Examining the rare-earth elements (REE) supply– demand balance for future global wind power scenarios
Rare-earth elements (REE) are considered Critical Raw Materials (CRM; EC 2018; US Department of the Interior 2018) and essential in the technological transformation of the energy sector into carbon-free technologies such as wind turbines, electrified transport and LED-lights. The new technologies have led to swiftly expanding markets for REE products, in which China has achieved a monopolistic role in all segments of the REE value chains. Political strategies aimed to establish REE supplies outside China are currently being implemented within the EU and in other Western countries in order to ensure an adequate future REE supply. However, new REE value chains outside China have not yet materialised. The aim of this paper is to assess whether the global REE supply from present and potential mines can keep pace with the REE demand for the expanding offshore wind energy sector (Fig. 1). A successful development of this sector outside China relies on an adequate supply of particularly neodymium (Nd) and to some extent praseodymium (Pr), terbium (Tb) and dysprosium (Dy), used in permanent magnets for windmill generators. In 2015, about 82% of the global Nd-oxide production was used in the permanent magnets production (Adamas 2016). Here we evaluate the future supply and demand situations for Nd, Pr, Tb and Dy in the global wind energy sector in the form of three scenarios, one for 2020 and two for 2030 based on high and low demand. The balance is discussed. Our assessment reflects the challenge caused by limited insight into the REE supply chains inside China, and the figures presented in this paper are therefore only indicative.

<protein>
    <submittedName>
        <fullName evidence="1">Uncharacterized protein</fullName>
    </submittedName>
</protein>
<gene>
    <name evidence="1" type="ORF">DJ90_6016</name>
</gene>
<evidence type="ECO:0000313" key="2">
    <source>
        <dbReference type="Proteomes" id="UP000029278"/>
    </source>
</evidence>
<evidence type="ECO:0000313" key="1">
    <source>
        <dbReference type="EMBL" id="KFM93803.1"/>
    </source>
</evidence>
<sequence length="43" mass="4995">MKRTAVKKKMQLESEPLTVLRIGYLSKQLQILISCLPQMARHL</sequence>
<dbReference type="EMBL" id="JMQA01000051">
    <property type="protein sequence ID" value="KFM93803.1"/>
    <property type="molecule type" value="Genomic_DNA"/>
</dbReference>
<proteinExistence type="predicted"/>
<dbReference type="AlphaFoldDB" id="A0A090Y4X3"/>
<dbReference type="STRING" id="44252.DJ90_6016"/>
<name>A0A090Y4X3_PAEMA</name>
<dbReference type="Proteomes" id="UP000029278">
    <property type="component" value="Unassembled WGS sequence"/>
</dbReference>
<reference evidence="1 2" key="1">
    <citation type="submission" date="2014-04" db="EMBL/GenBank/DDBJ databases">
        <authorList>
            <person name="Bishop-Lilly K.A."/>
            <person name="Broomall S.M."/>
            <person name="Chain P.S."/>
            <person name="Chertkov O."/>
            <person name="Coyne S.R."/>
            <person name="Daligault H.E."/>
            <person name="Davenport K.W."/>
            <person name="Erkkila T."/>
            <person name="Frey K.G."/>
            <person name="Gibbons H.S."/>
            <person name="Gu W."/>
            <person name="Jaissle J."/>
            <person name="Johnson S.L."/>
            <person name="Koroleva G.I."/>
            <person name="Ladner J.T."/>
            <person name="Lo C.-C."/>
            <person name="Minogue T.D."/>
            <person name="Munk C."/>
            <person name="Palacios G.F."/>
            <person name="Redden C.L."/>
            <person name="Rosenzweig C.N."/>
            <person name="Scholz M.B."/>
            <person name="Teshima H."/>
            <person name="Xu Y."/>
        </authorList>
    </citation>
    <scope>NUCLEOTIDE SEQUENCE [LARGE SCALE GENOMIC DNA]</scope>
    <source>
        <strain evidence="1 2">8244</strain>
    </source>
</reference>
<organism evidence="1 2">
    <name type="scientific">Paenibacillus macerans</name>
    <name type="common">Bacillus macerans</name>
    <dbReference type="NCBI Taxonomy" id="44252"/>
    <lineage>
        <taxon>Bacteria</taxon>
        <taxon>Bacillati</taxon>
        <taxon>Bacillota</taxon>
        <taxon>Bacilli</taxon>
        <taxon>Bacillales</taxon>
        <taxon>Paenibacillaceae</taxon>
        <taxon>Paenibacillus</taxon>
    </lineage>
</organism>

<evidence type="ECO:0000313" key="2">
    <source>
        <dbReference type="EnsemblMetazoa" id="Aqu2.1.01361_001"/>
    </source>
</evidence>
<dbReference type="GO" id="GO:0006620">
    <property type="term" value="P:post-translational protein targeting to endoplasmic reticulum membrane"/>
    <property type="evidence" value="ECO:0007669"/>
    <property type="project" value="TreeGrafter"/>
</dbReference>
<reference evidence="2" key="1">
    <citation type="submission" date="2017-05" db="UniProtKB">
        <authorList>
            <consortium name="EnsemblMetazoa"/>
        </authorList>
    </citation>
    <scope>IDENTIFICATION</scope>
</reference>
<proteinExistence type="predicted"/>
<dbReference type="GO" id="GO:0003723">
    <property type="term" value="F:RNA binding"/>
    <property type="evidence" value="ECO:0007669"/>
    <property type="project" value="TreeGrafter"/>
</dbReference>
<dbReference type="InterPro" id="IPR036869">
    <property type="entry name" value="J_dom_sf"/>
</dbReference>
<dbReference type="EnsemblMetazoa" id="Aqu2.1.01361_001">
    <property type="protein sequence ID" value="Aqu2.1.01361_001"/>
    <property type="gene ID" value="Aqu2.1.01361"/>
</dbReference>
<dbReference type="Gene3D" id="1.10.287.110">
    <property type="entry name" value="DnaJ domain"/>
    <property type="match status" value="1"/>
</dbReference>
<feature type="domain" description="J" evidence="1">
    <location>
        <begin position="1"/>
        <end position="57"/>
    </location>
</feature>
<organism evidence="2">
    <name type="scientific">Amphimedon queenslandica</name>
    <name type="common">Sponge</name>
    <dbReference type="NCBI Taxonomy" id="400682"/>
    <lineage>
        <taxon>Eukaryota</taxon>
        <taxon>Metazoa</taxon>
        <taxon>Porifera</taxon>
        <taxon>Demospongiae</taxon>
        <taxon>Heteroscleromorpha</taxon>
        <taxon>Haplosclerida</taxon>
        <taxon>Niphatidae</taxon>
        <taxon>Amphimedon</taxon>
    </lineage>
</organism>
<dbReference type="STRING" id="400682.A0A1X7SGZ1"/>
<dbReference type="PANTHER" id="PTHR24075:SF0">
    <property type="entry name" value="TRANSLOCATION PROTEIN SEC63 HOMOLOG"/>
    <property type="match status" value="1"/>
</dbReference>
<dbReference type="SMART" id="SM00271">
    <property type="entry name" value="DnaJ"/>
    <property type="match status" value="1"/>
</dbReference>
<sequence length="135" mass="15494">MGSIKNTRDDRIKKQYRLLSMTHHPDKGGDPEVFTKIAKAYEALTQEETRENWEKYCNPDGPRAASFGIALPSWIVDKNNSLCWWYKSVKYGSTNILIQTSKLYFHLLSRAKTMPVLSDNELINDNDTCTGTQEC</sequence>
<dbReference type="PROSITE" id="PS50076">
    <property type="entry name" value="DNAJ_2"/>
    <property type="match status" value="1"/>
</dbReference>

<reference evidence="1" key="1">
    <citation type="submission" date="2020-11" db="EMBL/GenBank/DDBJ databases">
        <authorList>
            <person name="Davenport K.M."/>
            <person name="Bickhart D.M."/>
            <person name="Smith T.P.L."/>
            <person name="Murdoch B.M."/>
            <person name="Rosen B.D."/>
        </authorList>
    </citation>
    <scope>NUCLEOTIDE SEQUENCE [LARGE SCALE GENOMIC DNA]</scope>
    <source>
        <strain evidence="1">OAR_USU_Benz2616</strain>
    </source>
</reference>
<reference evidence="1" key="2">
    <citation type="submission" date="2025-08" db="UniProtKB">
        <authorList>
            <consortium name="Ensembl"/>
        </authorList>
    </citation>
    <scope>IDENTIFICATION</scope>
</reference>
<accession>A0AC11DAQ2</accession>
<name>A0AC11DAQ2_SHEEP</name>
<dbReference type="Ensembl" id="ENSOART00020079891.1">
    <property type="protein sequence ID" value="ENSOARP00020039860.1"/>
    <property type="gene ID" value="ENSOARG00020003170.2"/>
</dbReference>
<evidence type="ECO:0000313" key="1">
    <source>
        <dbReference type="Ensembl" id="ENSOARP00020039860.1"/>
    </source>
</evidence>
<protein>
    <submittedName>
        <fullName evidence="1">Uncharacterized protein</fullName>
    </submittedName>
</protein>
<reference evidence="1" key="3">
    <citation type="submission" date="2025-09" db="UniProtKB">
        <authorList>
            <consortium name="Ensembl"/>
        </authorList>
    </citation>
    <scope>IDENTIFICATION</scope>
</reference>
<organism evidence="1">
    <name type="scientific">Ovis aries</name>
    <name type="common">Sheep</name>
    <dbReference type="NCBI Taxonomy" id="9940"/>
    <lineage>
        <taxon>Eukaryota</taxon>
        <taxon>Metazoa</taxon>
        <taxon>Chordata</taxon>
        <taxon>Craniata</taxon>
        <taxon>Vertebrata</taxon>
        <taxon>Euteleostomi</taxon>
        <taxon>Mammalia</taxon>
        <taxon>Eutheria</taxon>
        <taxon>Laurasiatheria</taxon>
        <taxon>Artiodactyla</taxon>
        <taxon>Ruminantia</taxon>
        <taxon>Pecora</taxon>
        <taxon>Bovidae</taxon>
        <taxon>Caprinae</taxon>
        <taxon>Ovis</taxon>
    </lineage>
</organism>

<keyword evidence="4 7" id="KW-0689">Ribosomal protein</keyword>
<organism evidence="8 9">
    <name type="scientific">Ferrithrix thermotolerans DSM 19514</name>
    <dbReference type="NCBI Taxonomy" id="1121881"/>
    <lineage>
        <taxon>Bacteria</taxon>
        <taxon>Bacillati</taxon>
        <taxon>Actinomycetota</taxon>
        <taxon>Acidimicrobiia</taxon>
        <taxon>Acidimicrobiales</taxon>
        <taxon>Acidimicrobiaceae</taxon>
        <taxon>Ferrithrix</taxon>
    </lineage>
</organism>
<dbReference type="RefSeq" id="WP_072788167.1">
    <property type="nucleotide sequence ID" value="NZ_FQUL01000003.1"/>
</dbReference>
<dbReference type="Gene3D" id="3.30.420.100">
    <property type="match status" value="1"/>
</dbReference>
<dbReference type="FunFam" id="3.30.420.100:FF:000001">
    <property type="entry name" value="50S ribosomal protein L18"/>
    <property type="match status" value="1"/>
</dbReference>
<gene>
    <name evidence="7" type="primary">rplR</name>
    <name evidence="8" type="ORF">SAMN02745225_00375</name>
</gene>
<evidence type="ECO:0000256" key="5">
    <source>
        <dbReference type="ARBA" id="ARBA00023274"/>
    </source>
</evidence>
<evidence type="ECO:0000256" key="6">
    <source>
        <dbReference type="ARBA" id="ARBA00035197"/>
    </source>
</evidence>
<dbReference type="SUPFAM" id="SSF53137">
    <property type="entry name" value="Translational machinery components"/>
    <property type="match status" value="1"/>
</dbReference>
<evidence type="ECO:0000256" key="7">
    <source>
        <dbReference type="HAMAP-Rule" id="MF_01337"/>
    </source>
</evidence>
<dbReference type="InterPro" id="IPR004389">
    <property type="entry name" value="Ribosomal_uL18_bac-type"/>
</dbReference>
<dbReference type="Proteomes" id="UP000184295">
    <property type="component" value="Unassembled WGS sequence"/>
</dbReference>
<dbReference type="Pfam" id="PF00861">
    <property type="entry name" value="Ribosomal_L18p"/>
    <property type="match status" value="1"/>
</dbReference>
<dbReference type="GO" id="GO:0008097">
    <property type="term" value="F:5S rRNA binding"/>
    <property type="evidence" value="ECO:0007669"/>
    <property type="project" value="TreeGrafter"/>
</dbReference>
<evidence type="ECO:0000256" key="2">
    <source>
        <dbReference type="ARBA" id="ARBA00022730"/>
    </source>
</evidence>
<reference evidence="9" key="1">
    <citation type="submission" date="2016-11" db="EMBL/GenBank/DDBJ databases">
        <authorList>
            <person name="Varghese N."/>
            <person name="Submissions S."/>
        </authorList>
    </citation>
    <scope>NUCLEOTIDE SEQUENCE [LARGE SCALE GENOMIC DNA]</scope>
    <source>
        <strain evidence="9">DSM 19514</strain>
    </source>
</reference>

GEUS Bulletin is an open-access, peer-reviewed journal published by the Geological Survey of Denmark and Greenland (GEUS). This article is distributed under a CC-BY 4.0 licence, permitting free redistribution and reproduction for any purpose, even commercial, provided proper citation of the original work. Author(s) retain copyright over the article contents. Read the full open access policy.